The National Hellenic Museum in Chicago is hosting a new exhibition “Lives Afloat: The Greek Refugee Crisis through the Lens of Tasos Markou 2015-2017.”
Set to open on June 21, the exhibition portrays the hardships of the hundreds of thousands of refugees who landed on the Greek islands in those turbulent years, making the whole world speak about the Greek Refugee Crisis.
Photographer Tasos Markou has captured all the drama of men, women and children who were forced to leave their home countries. Most were fleeing war, violence or persecution., with more than one third of them escaping the Syrian Civil War.
Most of the stories were heartbreaking: Children who had lost their parents to war, separated families, people who knew nothing about their family members’ fate, refugees who managed to escape bombings and came close to be drowned in the Aegean…
For the Lives Afloat exhibition, the NHM exhibition team utilized evidence-based reports and data from the United Nations High Commission for Refugees (UNHCR) and the photographs of .
The 35-year-old Markou was born in Larissa and studied photography at the Public Vocational Training Institute of Volos. In 2015, he traveled to the island of Lesvos to cover the refugee crisis. His photographs capture the above stories, the hazardous sea crossings, the living conditions in the refugee camps, the endless waiting for their documents, the difficulties of crossing Greece’s northern borders to the most affluent Northern and Central Europe.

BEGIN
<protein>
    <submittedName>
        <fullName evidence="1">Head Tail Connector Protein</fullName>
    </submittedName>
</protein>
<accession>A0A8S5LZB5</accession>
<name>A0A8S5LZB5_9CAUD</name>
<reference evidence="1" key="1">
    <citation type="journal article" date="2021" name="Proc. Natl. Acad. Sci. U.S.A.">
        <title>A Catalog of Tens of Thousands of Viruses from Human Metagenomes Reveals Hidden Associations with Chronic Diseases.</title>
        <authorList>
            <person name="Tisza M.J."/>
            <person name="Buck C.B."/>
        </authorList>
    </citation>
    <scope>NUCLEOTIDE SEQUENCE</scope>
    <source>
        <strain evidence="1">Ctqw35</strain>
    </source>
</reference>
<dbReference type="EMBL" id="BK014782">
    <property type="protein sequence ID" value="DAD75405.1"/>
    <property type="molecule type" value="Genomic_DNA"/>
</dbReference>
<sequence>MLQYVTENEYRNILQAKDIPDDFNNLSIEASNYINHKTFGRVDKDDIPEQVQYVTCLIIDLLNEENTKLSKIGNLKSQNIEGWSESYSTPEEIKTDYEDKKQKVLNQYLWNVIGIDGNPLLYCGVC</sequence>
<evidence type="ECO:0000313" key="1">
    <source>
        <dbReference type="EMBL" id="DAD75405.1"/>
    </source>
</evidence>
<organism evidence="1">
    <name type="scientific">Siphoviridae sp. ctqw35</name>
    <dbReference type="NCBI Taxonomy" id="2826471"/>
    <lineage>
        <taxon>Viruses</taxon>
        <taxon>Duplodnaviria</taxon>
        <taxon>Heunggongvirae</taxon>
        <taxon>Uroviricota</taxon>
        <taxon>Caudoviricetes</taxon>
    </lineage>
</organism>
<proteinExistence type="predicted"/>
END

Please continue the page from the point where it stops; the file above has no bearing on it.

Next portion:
The exhibition is divided in three parts: Arrivals, Waiting, and Borders, to better illustrate the experience through powerful photographs.
The Lives Afloat exhibition will open to the public on June 21, a day after World Refugee Day. On June 23rd the photographer will present a program at the Museum about his efforts to aid refugees in Greece. Throughout the coming year the exhibition will be supplemented with public programming, tours and guest speakers to help raise awareness about the crisis and the fate of refugees across history.
“It is so important for the National Hellenic Museum to be telling the story of the Greek Refugee Crisis with our own exhibition,” said Laura Calamos Nasir, Ph.D, National Hellenic Museum President.
“It is crucial for the National Hellenic Museum to address recent history and portray the effects the crisis has had on so many. Using photos to tell the real story of a crisis impacting the Greek community, and indeed millions of lives, we aim to encourage people to learn more by seeking good sources of information, to gain more perspective and to develop a greater understanding of what is happening in the world, whether in the past or in current events. Visitors are invited to consider ways to get involved by learning more about the impact of nonprofit organizations and how effectively they directly impact people’s lives,” the Museum’s President said further.
The Hellenic Museum and Cultural Center (HMCC) was established in Chicago in 1983, the HMCC moved to the city’s Greektown neighborhood in 2004 and opened its current location on 333 S. Halsted St. as the National Hellenic Museum in 2011.
The contemporary four-story building houses extensive collections, rotating exhibitions and classrooms. Three floors of galleries explore ancient and modern themes and provide multi-use spaces to host tours, public programs, and private events. The NHM boasts a rich repository of over 20,000 artifacts, photos, historic newspapers, books and an archive of more than 450 recorded histories.
The NHM Collections & Archives serve as a central repository of Greek American presence in the United States, now several generations strong. The Museum celebrates the multi-faceted Greek diaspora, immigrant journeys, and the breadth of the American experience.